Friday, February 20, 2015

FOXCATCHER

Channing Tatum, Mark Ruffalo,
Steve Carell, Vanessa Redgrave,
Sienna Miller


Next up for our movie marathon here in HK is another compelling true story. A disturbingly dark drama about sports, wealth, and murder. Channing Tatum and Mark Ruffalo portray Mark and David Schultz respectively. They are brothers and champions of the U.S. wrestling team, both gold medalist Olympians. They are commissioned by the reclusive billionaire John Du Pont (Steve Carell) to spearhead a training unit for the U.S. team to achieve success in the 1988 Seoul Olympics. This is done on the du Pont sprawling estate known as Foxcatcher.

The film shows the different paths the Schultz brothers embark upon once training begins. Mark who has always been insecure about his capabilities spirals out of control. He loses motivation and barely makes the U.S. Olympic team. Dave does better in coaching but is sidetracked by concerns about his sibling's attitude as well as the odd relationship that develops between Mark and the creepy John du Pont. It is vague to say the least. There are implications of intimacy or it might just be the eccentricities of a lonely tycoon who is clearly a deranged figure. He seems to be driven by a fierce patriotism and is convinced that America is losing its glory so he's determined to see it soar again. By putting together a formidable U.S wrestling team is his way to achieve that myopic goal.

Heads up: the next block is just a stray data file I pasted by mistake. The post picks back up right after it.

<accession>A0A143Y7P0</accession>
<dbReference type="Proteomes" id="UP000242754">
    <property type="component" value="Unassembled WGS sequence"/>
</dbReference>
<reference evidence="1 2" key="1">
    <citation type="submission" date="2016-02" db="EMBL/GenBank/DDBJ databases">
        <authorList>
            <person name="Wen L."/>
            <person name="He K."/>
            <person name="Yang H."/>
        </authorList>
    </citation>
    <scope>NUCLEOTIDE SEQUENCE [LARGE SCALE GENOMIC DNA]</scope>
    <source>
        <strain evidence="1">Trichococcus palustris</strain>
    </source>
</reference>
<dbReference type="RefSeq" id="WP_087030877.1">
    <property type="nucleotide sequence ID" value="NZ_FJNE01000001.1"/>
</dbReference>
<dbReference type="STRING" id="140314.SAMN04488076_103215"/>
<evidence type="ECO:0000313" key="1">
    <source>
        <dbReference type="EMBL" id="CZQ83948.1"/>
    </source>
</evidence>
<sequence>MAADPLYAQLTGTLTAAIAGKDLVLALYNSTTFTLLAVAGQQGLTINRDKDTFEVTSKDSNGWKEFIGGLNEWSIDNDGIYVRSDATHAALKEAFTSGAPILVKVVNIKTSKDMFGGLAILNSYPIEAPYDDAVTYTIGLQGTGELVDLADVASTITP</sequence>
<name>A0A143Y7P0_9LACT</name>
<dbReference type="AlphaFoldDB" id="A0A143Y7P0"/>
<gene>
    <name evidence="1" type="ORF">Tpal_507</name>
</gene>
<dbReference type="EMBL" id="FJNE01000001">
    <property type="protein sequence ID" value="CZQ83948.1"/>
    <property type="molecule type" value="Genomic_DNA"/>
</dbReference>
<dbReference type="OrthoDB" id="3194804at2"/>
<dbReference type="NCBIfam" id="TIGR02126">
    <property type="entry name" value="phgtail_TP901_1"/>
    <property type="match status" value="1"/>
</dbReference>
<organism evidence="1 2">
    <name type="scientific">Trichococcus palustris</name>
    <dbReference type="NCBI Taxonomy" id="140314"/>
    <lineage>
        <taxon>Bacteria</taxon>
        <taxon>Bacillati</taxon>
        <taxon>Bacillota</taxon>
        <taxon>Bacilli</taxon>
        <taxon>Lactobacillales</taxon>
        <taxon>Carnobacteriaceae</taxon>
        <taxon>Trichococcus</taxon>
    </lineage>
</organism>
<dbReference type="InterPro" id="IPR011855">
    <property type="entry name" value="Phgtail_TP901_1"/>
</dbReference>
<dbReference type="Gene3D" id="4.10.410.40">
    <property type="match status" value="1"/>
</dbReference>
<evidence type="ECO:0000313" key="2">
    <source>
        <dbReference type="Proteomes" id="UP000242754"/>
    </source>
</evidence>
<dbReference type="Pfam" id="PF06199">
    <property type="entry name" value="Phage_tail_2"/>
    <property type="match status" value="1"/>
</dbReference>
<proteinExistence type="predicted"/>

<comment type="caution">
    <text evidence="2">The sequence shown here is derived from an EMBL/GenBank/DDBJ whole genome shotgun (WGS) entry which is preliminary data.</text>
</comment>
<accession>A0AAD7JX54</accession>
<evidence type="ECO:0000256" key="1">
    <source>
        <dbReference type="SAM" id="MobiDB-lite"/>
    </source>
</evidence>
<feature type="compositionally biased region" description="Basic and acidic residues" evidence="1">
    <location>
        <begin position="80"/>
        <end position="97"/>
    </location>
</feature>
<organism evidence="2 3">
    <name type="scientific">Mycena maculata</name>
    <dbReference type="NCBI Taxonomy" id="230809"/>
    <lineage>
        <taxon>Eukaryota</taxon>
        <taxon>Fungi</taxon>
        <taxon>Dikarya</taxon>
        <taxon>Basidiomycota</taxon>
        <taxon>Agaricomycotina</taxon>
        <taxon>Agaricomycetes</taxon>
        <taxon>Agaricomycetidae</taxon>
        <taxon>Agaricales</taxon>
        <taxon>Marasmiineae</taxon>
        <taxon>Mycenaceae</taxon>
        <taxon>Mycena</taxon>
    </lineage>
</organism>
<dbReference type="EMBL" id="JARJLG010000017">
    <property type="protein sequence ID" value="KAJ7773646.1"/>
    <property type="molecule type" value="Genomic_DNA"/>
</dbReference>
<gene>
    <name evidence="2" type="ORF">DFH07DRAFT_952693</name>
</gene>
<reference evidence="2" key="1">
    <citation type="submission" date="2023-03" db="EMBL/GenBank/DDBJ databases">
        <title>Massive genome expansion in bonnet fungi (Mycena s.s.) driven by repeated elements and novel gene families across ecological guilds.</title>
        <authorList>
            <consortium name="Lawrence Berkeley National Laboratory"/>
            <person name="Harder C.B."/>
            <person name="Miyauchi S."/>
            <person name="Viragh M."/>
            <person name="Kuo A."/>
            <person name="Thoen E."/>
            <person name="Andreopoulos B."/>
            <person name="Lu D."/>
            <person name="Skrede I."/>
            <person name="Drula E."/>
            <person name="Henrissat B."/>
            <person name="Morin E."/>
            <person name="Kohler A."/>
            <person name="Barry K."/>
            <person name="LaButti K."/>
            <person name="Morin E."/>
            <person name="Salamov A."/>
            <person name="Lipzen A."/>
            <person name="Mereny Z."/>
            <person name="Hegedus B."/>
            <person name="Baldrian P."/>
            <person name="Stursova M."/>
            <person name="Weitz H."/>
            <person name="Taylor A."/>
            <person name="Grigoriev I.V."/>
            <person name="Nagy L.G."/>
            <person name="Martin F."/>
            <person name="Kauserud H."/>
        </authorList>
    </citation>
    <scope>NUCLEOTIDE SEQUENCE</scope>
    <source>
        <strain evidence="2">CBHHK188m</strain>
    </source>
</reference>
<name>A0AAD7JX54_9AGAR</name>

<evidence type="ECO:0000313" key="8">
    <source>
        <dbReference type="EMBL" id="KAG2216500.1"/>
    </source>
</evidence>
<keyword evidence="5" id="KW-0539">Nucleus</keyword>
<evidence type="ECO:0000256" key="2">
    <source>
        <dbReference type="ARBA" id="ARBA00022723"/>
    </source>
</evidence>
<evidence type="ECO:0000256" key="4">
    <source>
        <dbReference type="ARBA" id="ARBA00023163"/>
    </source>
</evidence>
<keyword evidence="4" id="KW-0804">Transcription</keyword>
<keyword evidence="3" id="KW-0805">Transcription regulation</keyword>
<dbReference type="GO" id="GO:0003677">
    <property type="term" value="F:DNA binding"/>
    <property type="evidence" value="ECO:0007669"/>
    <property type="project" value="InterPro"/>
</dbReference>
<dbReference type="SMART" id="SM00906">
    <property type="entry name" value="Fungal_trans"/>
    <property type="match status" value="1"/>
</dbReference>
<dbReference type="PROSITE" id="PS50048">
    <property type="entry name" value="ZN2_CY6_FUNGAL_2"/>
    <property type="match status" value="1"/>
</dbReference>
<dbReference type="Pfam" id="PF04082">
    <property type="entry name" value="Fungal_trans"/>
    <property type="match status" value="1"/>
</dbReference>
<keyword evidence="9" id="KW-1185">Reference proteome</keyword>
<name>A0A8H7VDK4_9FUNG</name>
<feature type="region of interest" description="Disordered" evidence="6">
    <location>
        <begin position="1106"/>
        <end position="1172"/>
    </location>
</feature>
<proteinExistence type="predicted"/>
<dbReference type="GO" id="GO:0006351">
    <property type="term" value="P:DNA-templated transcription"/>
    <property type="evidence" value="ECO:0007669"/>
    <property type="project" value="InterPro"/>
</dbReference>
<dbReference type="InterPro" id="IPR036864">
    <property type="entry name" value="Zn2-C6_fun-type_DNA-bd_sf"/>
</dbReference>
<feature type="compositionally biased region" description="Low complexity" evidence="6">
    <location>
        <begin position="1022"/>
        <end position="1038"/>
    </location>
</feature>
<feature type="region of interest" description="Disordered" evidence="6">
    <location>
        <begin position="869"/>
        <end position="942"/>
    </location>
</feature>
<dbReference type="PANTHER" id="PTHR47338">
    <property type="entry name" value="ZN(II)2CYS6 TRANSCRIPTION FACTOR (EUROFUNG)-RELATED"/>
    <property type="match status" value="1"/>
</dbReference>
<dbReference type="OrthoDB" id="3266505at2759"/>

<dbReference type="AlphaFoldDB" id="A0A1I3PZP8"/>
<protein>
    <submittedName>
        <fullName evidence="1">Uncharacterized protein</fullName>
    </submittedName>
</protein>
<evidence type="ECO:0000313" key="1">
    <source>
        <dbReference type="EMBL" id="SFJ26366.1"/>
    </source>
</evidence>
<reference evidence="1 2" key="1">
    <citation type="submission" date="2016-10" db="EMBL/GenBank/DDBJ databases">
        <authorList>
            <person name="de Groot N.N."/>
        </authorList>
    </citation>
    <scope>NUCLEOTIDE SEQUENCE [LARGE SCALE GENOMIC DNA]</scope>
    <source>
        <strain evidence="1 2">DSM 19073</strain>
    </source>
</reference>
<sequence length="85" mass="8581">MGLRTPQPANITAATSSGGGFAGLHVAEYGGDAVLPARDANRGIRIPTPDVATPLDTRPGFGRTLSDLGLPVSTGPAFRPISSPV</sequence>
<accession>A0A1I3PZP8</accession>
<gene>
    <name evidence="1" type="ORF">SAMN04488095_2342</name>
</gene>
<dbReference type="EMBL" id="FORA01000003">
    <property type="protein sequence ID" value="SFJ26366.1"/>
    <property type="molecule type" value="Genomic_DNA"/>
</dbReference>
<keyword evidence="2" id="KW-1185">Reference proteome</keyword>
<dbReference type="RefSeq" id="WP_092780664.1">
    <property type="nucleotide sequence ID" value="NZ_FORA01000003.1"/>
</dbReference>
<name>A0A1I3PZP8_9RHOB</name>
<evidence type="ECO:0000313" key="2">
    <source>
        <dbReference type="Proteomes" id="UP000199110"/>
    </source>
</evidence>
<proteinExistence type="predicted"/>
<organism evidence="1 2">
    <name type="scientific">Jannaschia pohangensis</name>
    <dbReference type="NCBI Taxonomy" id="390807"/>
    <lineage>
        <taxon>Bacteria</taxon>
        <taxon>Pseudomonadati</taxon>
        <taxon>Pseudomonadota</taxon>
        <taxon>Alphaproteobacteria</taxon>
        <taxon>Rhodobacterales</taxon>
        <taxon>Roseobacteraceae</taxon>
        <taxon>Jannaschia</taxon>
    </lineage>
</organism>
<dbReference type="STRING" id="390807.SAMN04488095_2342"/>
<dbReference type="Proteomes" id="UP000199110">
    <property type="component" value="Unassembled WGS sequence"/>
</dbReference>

Steve Carell as the creepy John du Pont delivers a powerful performance. It is completely focused and profound pretty much like the wealthy industrialist. Carell is precise and sturdy as his character is certainly not a beloved figure. Almost unrecognizable with all those heavy facial make up to resemble du Pont, Carell sinks deeply into the character of a man whose hope for his country is shadowed by his self doubts and his constant need for approval from his demanding mother. Certainly a tragic figure who had good intentions but the method he chose to achieve them had lethal consequences. 

The director allows an in depth understanding of all the motives yet there were also a fair amount of ambiguity. He draws out scenes that offer much to the narrative but there is still so much left out that we do not know about as well. 

"Foxcatcher" is quite dark and contains disturbing material which may not appeal to everybody. It is about many things - sports, sibling rivalry, the clash of egos but most of all it explores the liberties and constraints that come with the effect of vast wealth. We might be able to buy whatever we want but it won't feed a hungry soul that longs for something money can never buy! That in itself is the sad part of this psychological drama.

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